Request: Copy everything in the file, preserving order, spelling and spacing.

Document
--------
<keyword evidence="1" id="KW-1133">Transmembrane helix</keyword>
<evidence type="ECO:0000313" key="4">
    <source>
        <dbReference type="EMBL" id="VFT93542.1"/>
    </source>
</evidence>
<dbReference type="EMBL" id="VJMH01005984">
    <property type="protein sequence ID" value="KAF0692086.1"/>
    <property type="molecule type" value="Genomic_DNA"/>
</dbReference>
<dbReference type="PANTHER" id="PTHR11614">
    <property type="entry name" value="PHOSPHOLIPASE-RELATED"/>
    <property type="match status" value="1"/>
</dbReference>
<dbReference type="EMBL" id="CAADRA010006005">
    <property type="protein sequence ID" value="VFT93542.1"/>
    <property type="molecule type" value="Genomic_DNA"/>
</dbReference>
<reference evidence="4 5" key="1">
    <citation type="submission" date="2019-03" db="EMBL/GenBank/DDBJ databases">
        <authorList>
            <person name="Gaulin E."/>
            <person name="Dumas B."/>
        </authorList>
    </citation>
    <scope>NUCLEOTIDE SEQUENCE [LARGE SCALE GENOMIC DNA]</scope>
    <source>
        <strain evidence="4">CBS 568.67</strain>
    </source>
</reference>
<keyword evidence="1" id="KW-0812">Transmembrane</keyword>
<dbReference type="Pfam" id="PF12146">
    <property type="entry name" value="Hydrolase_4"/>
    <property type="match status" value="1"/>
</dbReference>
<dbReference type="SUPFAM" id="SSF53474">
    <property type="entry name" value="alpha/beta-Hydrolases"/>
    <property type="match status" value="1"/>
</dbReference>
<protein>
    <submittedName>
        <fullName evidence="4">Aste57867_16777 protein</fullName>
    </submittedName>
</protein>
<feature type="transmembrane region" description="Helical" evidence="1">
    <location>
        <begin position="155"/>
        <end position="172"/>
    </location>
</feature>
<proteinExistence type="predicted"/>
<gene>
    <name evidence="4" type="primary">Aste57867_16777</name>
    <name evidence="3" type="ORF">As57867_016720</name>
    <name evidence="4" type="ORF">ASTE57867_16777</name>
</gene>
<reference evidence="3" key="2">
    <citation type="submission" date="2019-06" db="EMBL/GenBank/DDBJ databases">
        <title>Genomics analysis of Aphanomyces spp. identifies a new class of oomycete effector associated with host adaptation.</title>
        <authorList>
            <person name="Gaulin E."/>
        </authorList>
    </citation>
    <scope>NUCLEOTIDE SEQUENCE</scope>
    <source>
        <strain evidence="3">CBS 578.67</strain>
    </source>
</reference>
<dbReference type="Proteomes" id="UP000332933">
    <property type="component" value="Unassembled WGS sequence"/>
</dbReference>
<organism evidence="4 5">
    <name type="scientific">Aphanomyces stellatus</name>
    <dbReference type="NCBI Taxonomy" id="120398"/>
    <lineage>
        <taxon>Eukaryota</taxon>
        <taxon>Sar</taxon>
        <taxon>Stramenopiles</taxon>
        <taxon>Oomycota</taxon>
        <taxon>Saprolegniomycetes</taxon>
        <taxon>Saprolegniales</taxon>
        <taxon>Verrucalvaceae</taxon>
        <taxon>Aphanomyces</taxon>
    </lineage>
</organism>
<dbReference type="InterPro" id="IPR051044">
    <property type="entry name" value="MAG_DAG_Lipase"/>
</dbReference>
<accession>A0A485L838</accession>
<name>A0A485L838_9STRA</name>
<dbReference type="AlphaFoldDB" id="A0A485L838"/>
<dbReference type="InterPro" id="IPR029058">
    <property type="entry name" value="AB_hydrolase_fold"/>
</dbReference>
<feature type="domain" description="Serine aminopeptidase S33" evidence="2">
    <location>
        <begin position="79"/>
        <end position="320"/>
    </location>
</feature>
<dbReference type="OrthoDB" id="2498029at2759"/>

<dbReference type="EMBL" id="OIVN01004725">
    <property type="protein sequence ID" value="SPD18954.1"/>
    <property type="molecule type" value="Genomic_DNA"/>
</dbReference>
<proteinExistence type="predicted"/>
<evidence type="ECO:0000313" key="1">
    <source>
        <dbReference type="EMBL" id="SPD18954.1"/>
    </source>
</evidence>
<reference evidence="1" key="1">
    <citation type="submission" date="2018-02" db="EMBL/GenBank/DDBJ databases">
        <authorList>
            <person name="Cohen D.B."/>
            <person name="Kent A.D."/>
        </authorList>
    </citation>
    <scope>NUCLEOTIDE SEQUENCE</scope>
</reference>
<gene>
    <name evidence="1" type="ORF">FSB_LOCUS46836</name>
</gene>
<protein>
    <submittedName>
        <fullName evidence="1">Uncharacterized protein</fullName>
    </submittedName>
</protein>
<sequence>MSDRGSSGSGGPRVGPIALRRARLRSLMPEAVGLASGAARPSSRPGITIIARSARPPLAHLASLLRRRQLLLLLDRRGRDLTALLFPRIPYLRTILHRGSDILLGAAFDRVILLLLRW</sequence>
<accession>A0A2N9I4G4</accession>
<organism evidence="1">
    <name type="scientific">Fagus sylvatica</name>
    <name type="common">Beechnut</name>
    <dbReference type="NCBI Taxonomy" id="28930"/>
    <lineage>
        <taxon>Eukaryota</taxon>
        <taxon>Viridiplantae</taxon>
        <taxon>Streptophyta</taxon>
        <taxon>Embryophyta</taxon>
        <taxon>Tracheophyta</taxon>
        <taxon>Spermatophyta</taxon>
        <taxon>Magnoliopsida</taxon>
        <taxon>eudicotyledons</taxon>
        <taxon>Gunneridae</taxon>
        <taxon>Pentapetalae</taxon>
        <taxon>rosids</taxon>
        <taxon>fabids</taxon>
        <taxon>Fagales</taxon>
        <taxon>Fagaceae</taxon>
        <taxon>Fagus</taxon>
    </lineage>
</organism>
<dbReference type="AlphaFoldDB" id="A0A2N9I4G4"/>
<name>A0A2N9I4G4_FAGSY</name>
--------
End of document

<keyword evidence="1" id="KW-1133">Transmembrane helix</keyword>
<evidence type="ECO:0000313" key="4">
    <source>
        <dbReference type="EMBL" id="VFT93542.1"/>
    </source>
</evidence>
<dbReference type="EMBL" id="VJMH01005984">
    <property type="protein sequence ID" value="KAF0692086.1"/>
    <property type="molecule type" value="Genomic_DNA"/>
</dbReference>
<dbReference type="PANTHER" id="PTHR11614">
    <property type="entry name" value="PHOSPHOLIPASE-RELATED"/>
    <property type="match status" value="1"/>
</dbReference>
<dbReference type="EMBL" id="CAADRA010006005">
    <property type="protein sequence ID" value="VFT93542.1"/>
    <property type="molecule type" value="Genomic_DNA"/>
</dbReference>
<reference evidence="4 5" key="1">
    <citation type="submission" date="2019-03" db="EMBL/GenBank/DDBJ databases">
        <authorList>
            <person name="Gaulin E."/>
            <person name="Dumas B."/>
        </authorList>
    </citation>
    <scope>NUCLEOTIDE SEQUENCE [LARGE SCALE GENOMIC DNA]</scope>
    <source>
        <strain evidence="4">CBS 568.67</strain>
    </source>
</reference>
<keyword evidence="1" id="KW-0812">Transmembrane</keyword>
<dbReference type="Pfam" id="PF12146">
    <property type="entry name" value="Hydrolase_4"/>
    <property type="match status" value="1"/>
</dbReference>
<dbReference type="SUPFAM" id="SSF53474">
    <property type="entry name" value="alpha/beta-Hydrolases"/>
    <property type="match status" value="1"/>
</dbReference>
<protein>
    <submittedName>
        <fullName evidence="4">Aste57867_16777 protein</fullName>
    </submittedName>
</protein>
<feature type="transmembrane region" description="Helical" evidence="1">
    <location>
        <begin position="155"/>
        <end position="172"/>
    </location>
</feature>
<proteinExistence type="predicted"/>
<gene>
    <name evidence="4" type="primary">Aste57867_16777</name>
    <name evidence="3" type="ORF">As57867_016720</name>
    <name evidence="4" type="ORF">ASTE57867_16777</name>
</gene>
<reference evidence="3" key="2">
    <citation type="submission" date="2019-06" db="EMBL/GenBank/DDBJ databases">
        <title>Genomics analysis of Aphanomyces spp. identifies a new class of oomycete effector associated with host adaptation.</title>
        <authorList>
            <person name="Gaulin E."/>
        </authorList>
    </citation>
    <scope>NUCLEOTIDE SEQUENCE</scope>
    <source>
        <strain evidence="3">CBS 578.67</strain>
    </source>
</reference>
<dbReference type="Proteomes" id="UP000332933">
    <property type="component" value="Unassembled WGS sequence"/>
</dbReference>
<organism evidence="4 5">
    <name type="scientific">Aphanomyces stellatus</name>
    <dbReference type="NCBI Taxonomy" id="120398"/>
    <lineage>
        <taxon>Eukaryota</taxon>
        <taxon>Sar</taxon>
        <taxon>Stramenopiles</taxon>
        <taxon>Oomycota</taxon>
        <taxon>Saprolegniomycetes</taxon>
        <taxon>Saprolegniales</taxon>
        <taxon>Verrucalvaceae</taxon>
        <taxon>Aphanomyces</taxon>
    </lineage>
</organism>
<dbReference type="InterPro" id="IPR051044">
    <property type="entry name" value="MAG_DAG_Lipase"/>
</dbReference>
<accession>A0A485L838</accession>
<name>A0A485L838_9STRA</name>
<dbReference type="AlphaFoldDB" id="A0A485L838"/>
<dbReference type="InterPro" id="IPR029058">
    <property type="entry name" value="AB_hydrolase_fold"/>
</dbReference>
<feature type="domain" description="Serine aminopeptidase S33" evidence="2">
    <location>
        <begin position="79"/>
        <end position="320"/>
    </location>
</feature>
<dbReference type="OrthoDB" id="2498029at2759"/>

<dbReference type="EMBL" id="OIVN01004725">
    <property type="protein sequence ID" value="SPD18954.1"/>
    <property type="molecule type" value="Genomic_DNA"/>
</dbReference>
<proteinExistence type="predicted"/>
<evidence type="ECO:0000313" key="1">
    <source>
        <dbReference type="EMBL" id="SPD18954.1"/>
    </source>
</evidence>
<reference evidence="1" key="1">
    <citation type="submission" date="2018-02" db="EMBL/GenBank/DDBJ databases">
        <authorList>
            <person name="Cohen D.B."/>
            <person name="Kent A.D."/>
        </authorList>
    </citation>
    <scope>NUCLEOTIDE SEQUENCE</scope>
</reference>
<gene>
    <name evidence="1" type="ORF">FSB_LOCUS46836</name>
</gene>
<protein>
    <submittedName>
        <fullName evidence="1">Uncharacterized protein</fullName>
    </submittedName>
</protein>
<sequence>MSDRGSSGSGGPRVGPIALRRARLRSLMPEAVGLASGAARPSSRPGITIIARSARPPLAHLASLLRRRQLLLLLDRRGRDLTALLFPRIPYLRTILHRGSDILLGAAFDRVILLLLRW</sequence>
<accession>A0A2N9I4G4</accession>
<organism evidence="1">
    <name type="scientific">Fagus sylvatica</name>
    <name type="common">Beechnut</name>
    <dbReference type="NCBI Taxonomy" id="28930"/>
    <lineage>
        <taxon>Eukaryota</taxon>
        <taxon>Viridiplantae</taxon>
        <taxon>Streptophyta</taxon>
        <taxon>Embryophyta</taxon>
        <taxon>Tracheophyta</taxon>
        <taxon>Spermatophyta</taxon>
        <taxon>Magnoliopsida</taxon>
        <taxon>eudicotyledons</taxon>
        <taxon>Gunneridae</taxon>
        <taxon>Pentapetalae</taxon>
        <taxon>rosids</taxon>
        <taxon>fabids</taxon>
        <taxon>Fagales</taxon>
        <taxon>Fagaceae</taxon>
        <taxon>Fagus</taxon>
    </lineage>
</organism>
<dbReference type="AlphaFoldDB" id="A0A2N9I4G4"/>
<name>A0A2N9I4G4_FAGSY</name>